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March 1931


Arch Surg. 1931;22(3):463-484. doi:10.1001/archsurg.1931.01160030114007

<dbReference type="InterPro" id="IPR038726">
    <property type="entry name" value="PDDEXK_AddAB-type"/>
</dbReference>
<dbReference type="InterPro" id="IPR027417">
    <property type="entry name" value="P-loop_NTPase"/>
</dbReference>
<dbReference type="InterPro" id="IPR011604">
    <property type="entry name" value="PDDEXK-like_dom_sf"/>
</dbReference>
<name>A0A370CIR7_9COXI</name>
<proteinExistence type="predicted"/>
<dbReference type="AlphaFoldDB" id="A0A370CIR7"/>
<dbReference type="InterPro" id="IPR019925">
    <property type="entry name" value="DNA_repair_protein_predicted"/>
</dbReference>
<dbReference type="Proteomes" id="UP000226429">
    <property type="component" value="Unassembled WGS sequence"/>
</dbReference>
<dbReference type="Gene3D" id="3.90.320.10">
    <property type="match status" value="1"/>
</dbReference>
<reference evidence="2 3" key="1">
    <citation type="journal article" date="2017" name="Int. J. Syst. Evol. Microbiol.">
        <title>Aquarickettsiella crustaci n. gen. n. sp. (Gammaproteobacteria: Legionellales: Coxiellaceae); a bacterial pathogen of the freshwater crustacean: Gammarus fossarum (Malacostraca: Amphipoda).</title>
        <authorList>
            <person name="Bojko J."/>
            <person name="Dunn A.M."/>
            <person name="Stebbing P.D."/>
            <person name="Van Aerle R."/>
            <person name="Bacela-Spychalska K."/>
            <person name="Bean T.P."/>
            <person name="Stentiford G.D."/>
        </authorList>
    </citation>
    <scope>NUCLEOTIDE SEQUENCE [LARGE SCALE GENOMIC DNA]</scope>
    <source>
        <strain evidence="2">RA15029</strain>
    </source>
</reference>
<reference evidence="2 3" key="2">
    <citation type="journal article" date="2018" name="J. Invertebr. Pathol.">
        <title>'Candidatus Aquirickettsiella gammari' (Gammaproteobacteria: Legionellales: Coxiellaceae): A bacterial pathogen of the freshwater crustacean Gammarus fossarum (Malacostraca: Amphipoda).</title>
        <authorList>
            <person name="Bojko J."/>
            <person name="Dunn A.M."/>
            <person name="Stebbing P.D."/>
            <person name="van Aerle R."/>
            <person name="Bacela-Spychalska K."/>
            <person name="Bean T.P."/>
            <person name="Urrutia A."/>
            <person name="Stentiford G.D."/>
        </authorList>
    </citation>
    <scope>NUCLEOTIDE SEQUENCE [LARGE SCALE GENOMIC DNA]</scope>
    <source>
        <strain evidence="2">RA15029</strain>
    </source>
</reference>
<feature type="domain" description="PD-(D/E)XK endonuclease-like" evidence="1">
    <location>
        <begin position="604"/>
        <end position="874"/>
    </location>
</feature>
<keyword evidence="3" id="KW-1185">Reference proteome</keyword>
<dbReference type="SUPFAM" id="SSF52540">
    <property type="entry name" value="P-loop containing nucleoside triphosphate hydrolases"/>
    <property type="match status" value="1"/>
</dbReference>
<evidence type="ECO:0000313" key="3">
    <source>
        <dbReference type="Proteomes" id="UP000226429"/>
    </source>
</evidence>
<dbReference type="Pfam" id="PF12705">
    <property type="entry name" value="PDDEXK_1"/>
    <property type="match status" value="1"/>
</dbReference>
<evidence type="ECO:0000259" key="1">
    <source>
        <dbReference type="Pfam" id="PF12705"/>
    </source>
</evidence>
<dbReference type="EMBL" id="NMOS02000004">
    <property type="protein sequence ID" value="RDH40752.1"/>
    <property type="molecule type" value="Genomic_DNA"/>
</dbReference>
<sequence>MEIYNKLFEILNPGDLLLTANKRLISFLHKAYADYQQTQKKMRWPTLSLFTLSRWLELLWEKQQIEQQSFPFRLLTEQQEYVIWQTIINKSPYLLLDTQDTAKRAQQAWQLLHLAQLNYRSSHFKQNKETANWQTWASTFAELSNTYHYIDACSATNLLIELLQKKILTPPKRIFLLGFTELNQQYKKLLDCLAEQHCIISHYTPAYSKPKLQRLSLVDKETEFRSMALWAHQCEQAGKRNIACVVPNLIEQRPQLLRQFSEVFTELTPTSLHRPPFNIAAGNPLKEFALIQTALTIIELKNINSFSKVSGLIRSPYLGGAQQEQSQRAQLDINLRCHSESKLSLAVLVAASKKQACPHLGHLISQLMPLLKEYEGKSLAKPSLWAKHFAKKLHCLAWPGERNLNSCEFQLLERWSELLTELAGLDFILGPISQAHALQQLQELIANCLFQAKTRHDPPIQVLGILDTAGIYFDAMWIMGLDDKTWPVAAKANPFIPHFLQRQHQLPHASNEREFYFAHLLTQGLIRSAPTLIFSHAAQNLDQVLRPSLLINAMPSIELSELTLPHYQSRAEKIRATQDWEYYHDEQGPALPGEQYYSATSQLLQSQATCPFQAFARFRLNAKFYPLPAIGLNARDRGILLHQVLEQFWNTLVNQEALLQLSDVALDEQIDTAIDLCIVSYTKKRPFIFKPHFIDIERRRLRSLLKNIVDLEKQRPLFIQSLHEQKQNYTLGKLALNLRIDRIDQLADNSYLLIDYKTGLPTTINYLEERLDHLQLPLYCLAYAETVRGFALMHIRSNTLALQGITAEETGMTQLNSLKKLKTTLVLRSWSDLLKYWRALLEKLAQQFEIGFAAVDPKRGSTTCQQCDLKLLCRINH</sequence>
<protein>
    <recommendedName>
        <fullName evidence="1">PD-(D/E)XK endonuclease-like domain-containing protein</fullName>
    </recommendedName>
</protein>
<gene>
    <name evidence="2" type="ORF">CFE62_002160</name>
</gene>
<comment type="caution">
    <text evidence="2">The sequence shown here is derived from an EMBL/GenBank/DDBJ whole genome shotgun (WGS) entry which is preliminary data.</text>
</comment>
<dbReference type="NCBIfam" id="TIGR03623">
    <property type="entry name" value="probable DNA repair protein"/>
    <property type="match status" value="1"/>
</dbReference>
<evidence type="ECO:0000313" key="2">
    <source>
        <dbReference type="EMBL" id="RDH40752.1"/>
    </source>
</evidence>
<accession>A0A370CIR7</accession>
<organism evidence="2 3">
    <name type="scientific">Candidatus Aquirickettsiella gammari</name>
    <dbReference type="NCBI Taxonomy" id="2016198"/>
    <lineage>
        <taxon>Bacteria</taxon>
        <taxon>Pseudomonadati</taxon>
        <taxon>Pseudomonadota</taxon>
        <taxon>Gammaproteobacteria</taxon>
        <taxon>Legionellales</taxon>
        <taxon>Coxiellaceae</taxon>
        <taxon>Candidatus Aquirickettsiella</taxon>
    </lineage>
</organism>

One may frequently gain considerable information from a careful study of the position of deformity or attitude of the lower extremities associated with lesions involving the hip joint. A characteristic gait not infrequently enables one to suspect a certain lesion, and it is not uncommon for one to suspect a definite lesion of the hip joint from careful inspection alone without resorting to further examination by palpation, manipulation, measurements, muscle tests, roentgen and laboratory tests, since certain lesions about the hip joint are manifested by more or less characteristic attitudes. The purpose of this paper is not to point out that the observation of the position of deformity or attitude of the lower extremities will make possible a "snap" diagnosis, but to emphasize the fact that such an observation may aid in the differential diagnosis and in determining further examination necessary to arrive at a correct opinion. The internist may

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